Etex, which was founded in 1989 by Harvard Dental School researcher Dosuk Lee, makes the FDA-cleared EquivaBone bone void filler for spine and trauma applications. The company is also developing highly porous bone substitute materials for bioactive molecule delivery, according to a press release.
"Since 1989, Etex has been focused on Dosuk Lee’s vision of providing clinical solutions that advance the orthopaedic standard of care. His breakthrough technology in biomimetic calcium phosphate, which mimics the chemical and structural features of human bone, promotes natural bone regeneration that positively impacts patients’ lives," Etex CEO Stephen La Neve said in prepared remarks. "Zimmer’s long history, dedication and focus in the orthopaedic market is a perfect complement to our technology and dramatically expands our ability to reach a broader array of clinicians."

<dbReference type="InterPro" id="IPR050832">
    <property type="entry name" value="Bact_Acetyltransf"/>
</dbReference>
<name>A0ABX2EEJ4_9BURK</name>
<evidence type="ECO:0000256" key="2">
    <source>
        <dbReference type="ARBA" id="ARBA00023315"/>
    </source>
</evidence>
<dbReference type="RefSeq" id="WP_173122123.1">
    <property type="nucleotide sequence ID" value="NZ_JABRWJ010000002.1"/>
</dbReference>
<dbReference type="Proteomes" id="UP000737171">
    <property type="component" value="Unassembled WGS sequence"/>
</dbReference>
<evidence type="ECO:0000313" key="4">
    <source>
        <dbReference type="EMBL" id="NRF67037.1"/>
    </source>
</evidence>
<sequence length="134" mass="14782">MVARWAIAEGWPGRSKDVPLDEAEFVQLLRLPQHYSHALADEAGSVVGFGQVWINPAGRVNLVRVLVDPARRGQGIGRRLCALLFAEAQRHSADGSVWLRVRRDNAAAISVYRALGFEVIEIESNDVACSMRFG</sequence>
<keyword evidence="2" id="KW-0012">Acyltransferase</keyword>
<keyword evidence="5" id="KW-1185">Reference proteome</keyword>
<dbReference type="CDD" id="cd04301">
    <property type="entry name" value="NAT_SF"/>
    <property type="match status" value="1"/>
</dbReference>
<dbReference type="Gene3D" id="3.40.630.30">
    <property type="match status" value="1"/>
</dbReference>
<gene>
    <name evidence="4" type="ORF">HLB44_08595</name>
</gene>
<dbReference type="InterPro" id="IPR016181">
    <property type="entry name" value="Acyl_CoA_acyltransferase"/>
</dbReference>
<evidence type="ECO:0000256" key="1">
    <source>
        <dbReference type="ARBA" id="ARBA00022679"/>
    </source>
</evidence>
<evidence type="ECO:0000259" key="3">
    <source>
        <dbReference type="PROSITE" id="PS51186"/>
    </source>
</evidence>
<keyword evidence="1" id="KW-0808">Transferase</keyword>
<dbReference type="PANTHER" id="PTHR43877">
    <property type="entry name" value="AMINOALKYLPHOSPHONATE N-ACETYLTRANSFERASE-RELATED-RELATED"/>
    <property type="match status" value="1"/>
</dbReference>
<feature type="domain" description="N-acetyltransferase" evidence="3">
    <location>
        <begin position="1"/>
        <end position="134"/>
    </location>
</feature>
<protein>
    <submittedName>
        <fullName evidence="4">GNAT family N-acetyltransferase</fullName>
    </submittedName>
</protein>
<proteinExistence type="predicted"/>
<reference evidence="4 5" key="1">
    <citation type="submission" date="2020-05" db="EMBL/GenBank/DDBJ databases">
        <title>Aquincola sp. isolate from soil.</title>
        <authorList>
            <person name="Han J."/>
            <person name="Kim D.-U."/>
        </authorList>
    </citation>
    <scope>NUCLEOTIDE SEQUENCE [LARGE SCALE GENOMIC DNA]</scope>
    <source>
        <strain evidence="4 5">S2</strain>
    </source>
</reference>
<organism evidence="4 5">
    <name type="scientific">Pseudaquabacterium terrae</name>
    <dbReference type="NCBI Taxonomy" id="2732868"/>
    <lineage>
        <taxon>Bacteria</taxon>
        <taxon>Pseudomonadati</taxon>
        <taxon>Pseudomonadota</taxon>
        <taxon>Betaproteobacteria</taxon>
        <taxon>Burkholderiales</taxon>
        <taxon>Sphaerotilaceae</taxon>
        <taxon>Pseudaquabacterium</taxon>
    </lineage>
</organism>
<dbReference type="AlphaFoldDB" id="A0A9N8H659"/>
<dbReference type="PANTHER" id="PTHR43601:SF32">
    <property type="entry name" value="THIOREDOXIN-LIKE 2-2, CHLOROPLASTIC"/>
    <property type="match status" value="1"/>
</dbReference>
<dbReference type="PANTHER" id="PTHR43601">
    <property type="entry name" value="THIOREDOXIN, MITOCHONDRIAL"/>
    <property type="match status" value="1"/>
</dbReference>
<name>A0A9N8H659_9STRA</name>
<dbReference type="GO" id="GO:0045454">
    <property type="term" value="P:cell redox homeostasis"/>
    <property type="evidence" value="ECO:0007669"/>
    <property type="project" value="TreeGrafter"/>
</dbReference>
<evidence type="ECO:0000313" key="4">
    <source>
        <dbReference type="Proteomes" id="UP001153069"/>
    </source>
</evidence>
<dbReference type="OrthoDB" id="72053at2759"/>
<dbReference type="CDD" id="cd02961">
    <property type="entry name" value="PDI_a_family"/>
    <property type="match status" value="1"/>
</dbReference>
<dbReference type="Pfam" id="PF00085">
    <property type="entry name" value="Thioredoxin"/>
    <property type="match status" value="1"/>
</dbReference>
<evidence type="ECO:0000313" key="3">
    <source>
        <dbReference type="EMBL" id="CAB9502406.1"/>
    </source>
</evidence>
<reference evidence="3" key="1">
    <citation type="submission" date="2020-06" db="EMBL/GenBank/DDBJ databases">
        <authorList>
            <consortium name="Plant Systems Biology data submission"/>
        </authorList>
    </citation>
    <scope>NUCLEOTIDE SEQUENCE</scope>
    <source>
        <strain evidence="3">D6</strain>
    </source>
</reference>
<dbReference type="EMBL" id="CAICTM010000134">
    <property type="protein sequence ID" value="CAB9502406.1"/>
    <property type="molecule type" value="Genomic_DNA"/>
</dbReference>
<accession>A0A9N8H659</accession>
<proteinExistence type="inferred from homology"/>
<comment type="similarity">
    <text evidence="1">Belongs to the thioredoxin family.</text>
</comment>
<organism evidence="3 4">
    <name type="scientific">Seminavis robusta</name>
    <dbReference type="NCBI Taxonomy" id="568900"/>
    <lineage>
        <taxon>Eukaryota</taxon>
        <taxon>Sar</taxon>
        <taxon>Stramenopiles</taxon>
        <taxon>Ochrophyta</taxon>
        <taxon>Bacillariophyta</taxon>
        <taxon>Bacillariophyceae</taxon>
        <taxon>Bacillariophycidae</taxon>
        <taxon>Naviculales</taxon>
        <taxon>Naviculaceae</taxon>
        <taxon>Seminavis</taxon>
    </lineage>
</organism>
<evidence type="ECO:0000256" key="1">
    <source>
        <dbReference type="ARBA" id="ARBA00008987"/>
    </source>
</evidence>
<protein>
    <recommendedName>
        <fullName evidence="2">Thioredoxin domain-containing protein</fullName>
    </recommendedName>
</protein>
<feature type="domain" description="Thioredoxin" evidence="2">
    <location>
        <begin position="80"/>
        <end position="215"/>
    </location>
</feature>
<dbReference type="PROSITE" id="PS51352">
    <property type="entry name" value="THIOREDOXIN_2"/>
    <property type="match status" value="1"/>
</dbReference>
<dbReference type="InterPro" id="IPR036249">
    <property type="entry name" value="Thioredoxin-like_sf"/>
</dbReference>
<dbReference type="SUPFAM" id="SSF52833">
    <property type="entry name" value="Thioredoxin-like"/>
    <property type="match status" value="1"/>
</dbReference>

"Zimmer is committed to developing the most comprehensive range of biologic therapies for patients suffering from musculoskeletal joint disease," added Zimmer Americas president Joseph Cucolo.
Etex has not disclosed outside funding since 2005, when it booked nearly $5 million. That year, an arbitrator ordered Medtronic (NYSE:MDT) to pay Etex $50.2 million, ruling the Minnesota-based giant improperly canceled the deal following an assessment of a bone graft product Etex had been developing, according to the New York Times.